German contractor Bilfinger Berger has successfully completed excavation of the 1.8km long, twin-tube Steinhaus road tunnel in Semmering, Austria. Breakthrough of the second tube was achieved in October after two years of drill and blast tunnelling utilising a top heading, bench and invert advance through chalk, phylitte, calcite and quartzite.

The tunnels, each with a full cross sectional area of 75-90m2, were driven using a fleet of three Atlas Copco Rocket Boomers 352s and one Rocket Boomer L2 C for blasthole and rock reinforcement drilling. In the weaker ground near the portals 10-20 blastholes were required in the top headings, increasing to 80-90 through the alignment’s more competent rock. Due to the relatively soft ground, each advance was restricted to 1.5m-1.7m followed closely by a strict support regime. This consisted initially of up to nine x 5.3m long Atlas Copco self drilling anchors with mortar injection, followed by 1.3m long grouted rebars inserted into 33mm diameter dry drilled holes and self drilling rock bolts. Finally three to four arches were placed at 1.5m intervals during the 24hr cycle of three shifts.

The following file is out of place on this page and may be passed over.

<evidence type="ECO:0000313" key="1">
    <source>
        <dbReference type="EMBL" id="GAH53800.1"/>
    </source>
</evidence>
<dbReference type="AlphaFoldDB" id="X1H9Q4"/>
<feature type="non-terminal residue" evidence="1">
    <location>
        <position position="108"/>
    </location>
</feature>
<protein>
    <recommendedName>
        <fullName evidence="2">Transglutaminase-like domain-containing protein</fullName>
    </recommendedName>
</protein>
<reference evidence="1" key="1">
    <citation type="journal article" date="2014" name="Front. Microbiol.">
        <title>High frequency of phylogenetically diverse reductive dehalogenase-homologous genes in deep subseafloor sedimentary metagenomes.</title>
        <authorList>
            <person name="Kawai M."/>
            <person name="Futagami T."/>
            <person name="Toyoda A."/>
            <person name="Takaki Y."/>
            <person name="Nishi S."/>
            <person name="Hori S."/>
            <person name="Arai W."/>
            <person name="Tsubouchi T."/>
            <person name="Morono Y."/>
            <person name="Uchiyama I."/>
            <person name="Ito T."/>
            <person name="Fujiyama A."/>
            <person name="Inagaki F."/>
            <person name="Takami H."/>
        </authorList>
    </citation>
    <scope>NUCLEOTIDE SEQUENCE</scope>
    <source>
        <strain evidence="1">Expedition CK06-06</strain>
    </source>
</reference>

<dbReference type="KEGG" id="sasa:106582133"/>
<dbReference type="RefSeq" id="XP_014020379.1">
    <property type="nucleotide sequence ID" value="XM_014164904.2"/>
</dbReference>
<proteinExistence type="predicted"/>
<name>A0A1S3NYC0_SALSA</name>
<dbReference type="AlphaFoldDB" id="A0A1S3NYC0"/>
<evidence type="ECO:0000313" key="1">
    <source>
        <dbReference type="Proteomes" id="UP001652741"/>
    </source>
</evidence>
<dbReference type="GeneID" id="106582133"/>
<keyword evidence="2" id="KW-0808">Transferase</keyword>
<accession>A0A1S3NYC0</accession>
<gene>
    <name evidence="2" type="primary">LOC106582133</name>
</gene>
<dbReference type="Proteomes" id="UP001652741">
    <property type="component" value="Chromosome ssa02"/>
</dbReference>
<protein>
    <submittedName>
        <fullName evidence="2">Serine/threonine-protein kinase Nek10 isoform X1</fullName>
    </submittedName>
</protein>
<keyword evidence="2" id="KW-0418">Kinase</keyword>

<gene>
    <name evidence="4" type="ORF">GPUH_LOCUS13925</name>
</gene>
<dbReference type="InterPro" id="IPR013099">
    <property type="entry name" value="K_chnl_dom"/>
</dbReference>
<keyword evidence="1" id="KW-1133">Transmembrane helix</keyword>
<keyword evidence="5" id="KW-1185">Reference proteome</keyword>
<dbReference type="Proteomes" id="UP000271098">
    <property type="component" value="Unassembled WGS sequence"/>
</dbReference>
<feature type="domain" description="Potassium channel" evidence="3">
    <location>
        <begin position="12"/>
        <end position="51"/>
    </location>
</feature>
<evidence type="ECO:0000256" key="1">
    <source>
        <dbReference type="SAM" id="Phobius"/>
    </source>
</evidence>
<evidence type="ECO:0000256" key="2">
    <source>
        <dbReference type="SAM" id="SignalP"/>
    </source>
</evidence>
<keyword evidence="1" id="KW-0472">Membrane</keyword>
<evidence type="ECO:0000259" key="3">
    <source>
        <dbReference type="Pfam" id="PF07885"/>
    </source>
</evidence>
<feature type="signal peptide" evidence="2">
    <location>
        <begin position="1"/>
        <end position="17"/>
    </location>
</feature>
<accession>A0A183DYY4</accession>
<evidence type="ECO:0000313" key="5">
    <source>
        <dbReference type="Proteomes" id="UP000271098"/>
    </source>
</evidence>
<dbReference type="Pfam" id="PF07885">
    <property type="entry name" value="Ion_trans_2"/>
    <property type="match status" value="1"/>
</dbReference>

A unique feature at Steinhaus was the central pilot tunnel at the west portal within which the buttress separating the two main tubes was cast using self-compacting concrete. The buttress was designed to replace the local ground that was too weak to support construction of the inner flanks of each tube.

The two lane unidirectional road tunnels, with three 57m2 cross sectional area cross-passages, are being constructed for the Austrian Highways Authority Ösag as part of the new S6 highway through the ski resort of Semmering.